Analyzing literary works by Voltaire, Choderlos de Laclos, and others, treatises of moral philosophy, and military writings from Vauban to Napoleon, this dissertation explores the dialectics between military culture and the literatures, ideologies, and practices of “enlightenment.” This examination of period theories, practices, and representations of warfare reveals that war, military strategy, and tactics formed a meta-discourse central to the Enlightenment, having remarkably pervasive influences on French culture and serving as crucial frameworks for developing modern ideas about human nature, selfhood, and rights. The dissertation also shows how, inversely, Enlightenment discourses of sensibility, sociability, and human rights strongly shaped military thought and practice ushering in a culture of war based upon individual rights, self-expression, passion, and patriotism as well as an expanded consciousness of the cost of war on societies and on the human mind, body, and heart. Taking the form of an interdisciplinary history of the culture of war in France over the long eighteenth century (1650-1815), the dissertation is a work in the burgeoning academic discipline of the Culture of War, an area of study that delineates a cultural field of warfare in order to analyze the profound and complex ways in which the military sphere interacts with art, society, and individuals.
The first chapter explores predominant elements of the culture of war of the seventeenth century. I posit the philosophical framework of technicity—the technologization of the world and the human being—to have been a principal underpinning of the early-modern aristocratic ethos of war and the epistemological foundation for Louis XIV's “guerre de cabinet.” The latter was a system of war that squelched feudal heroism and debilitated officers' agency in war, in large part triggering France's military crisis of the eighteenth century.
The second chapter examines the production of philosophers and literary thinkers in response to Louis XIV's devastating wars. In this, I argue that there were two main approaches to contemplating war. On the one hand was the moralist perspective that condemned war, an approach perpetuated by Voltaire that is well-known to scholars. On the other hand was a lesser-known pragmatic perspective, one displayed in novels of worldliness that detailed multifarious manifestations and processes of war in order to reveal the connection between warfare and the ability to assert one's individuality and freedom.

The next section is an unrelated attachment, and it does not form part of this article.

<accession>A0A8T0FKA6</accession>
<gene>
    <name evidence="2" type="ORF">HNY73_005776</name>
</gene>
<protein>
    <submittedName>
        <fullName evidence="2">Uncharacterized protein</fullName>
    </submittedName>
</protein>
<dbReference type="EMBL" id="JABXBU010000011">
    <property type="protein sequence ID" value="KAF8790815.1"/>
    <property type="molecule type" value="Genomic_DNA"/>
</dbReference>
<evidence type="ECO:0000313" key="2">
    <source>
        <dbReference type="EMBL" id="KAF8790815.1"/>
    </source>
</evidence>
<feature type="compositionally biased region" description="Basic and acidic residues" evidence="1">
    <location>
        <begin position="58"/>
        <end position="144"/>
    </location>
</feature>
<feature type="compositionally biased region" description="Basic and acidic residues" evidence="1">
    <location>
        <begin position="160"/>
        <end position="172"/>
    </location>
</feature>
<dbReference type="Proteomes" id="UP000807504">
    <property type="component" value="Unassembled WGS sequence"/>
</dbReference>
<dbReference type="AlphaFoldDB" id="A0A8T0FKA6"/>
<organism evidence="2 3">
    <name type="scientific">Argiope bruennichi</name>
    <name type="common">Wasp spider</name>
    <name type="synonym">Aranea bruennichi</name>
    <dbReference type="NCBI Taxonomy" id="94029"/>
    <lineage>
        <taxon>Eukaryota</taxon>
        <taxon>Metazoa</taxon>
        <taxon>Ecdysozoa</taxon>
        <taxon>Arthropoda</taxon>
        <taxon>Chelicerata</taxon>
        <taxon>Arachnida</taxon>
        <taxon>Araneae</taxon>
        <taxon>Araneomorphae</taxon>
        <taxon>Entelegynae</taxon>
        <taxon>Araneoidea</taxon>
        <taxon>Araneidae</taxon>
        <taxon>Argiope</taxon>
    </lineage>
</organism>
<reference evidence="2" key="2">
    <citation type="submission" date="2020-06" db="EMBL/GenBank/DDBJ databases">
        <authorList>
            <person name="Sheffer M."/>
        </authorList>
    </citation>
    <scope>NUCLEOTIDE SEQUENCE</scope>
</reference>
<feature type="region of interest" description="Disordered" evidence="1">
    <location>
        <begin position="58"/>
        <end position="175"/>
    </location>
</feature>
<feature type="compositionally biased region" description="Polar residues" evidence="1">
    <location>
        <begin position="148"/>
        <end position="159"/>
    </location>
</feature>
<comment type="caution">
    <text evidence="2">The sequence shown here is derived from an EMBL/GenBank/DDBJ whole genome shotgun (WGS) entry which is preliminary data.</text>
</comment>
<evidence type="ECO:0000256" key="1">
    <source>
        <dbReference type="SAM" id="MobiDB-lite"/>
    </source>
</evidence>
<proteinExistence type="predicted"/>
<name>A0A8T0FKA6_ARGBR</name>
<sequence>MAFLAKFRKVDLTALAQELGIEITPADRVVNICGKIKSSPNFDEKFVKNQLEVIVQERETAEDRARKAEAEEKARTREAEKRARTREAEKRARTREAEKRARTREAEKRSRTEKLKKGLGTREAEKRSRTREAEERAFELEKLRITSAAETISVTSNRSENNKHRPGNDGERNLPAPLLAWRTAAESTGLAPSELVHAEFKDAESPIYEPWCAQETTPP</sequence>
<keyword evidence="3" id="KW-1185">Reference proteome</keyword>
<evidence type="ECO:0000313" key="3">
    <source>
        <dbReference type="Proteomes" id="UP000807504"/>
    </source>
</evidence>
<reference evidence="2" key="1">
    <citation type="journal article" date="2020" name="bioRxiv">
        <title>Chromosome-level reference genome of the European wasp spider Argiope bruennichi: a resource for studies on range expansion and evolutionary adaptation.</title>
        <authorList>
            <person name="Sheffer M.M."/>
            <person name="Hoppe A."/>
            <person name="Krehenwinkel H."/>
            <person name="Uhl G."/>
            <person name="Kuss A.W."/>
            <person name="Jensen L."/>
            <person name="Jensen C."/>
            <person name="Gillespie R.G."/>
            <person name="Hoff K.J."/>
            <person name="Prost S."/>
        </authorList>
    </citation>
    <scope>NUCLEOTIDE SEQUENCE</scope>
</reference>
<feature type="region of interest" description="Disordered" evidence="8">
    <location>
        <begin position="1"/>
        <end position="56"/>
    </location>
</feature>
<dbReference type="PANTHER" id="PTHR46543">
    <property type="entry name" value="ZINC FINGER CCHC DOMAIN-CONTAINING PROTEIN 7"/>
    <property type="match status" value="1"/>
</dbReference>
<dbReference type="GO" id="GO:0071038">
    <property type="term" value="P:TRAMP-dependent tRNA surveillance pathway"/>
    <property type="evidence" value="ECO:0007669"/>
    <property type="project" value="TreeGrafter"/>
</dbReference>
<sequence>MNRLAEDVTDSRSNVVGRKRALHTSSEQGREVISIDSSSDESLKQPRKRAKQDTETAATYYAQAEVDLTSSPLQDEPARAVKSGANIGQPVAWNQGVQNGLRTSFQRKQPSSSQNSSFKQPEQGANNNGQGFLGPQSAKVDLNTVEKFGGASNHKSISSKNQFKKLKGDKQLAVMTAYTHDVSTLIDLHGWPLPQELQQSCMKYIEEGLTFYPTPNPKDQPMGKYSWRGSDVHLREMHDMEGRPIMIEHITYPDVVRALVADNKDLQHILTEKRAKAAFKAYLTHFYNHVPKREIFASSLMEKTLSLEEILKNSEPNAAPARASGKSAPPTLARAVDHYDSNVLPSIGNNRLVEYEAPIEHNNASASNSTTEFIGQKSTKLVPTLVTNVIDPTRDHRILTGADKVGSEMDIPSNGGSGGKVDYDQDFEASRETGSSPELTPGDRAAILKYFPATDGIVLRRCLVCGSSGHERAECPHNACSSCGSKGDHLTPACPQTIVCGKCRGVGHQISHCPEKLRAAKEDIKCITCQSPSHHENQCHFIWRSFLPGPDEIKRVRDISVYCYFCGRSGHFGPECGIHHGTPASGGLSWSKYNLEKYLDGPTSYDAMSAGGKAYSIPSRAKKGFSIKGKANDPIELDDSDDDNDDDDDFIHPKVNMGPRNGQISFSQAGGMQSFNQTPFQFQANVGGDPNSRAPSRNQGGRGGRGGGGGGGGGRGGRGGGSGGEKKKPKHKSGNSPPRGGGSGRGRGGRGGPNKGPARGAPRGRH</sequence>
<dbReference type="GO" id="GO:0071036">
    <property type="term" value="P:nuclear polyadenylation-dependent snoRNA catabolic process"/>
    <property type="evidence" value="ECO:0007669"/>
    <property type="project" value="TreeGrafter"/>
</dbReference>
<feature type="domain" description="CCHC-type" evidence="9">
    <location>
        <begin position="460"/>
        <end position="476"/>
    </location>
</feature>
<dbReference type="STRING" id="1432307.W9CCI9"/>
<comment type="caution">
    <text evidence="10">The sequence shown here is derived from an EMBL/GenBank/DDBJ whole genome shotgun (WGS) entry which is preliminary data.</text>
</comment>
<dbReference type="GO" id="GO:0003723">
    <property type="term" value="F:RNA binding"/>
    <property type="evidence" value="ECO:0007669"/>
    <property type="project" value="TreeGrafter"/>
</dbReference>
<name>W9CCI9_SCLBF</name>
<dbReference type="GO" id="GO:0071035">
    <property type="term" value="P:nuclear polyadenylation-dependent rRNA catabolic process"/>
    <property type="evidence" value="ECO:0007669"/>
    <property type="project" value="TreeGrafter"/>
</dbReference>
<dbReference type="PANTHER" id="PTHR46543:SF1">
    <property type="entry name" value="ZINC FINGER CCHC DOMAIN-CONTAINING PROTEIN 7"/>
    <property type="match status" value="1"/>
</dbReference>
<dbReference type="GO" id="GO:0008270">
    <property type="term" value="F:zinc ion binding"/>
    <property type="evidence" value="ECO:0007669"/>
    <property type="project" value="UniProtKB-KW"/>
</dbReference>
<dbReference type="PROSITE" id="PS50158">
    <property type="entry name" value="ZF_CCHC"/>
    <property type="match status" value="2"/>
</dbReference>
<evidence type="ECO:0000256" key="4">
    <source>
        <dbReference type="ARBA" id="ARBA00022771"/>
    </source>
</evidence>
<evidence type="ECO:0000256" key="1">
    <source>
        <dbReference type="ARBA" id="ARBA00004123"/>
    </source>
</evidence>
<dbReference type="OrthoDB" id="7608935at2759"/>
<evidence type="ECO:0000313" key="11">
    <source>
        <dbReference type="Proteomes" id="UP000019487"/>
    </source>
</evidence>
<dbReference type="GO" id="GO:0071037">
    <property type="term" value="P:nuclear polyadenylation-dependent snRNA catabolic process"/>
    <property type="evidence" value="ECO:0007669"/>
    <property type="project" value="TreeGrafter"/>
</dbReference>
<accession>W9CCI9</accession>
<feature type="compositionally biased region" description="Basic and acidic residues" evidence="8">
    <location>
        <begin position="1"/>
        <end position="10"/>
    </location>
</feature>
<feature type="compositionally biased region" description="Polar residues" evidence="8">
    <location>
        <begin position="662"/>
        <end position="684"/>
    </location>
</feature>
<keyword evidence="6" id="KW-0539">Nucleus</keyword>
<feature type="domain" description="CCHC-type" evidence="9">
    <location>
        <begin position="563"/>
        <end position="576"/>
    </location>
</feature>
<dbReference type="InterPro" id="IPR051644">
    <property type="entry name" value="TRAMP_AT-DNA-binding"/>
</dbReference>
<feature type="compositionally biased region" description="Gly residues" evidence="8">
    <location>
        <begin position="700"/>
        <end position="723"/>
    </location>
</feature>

The third chapter analyses the intellectual production of military thinkers who attributed France's military crisis to social, moral, and cultural depravity in the army, targeting nefarious elements of “mondanité” manifest in the aristocratic culture of war in the post-“guerre de cabinet” period. These thinkers, I contend, turned towards a French Enlightenment moral philosophy that combined theories of natural law, sociability, and salon etiquette for more productive ways of thinking and behaving in the army, ones that would be conducive of human equality, brotherly respect, and mutualistic interdependence.
The fourth chapter explains how military reformers appropriated the discourse of “sensibilité” and human rights. They advanced pioneering ideas concerning military psychology and the military power endemic to human emotion and the ardent French national character, planting roots of the natural tactics and passionate patriotism that would blossom during the Revolution.
The epilogue offers insight into the broader implications of this dissertation, for the comprehension of French Enlightenment society, for understanding military policy in the revolutionary and Napoleonic periods, and for the genesis of war and subjectivity as we know them.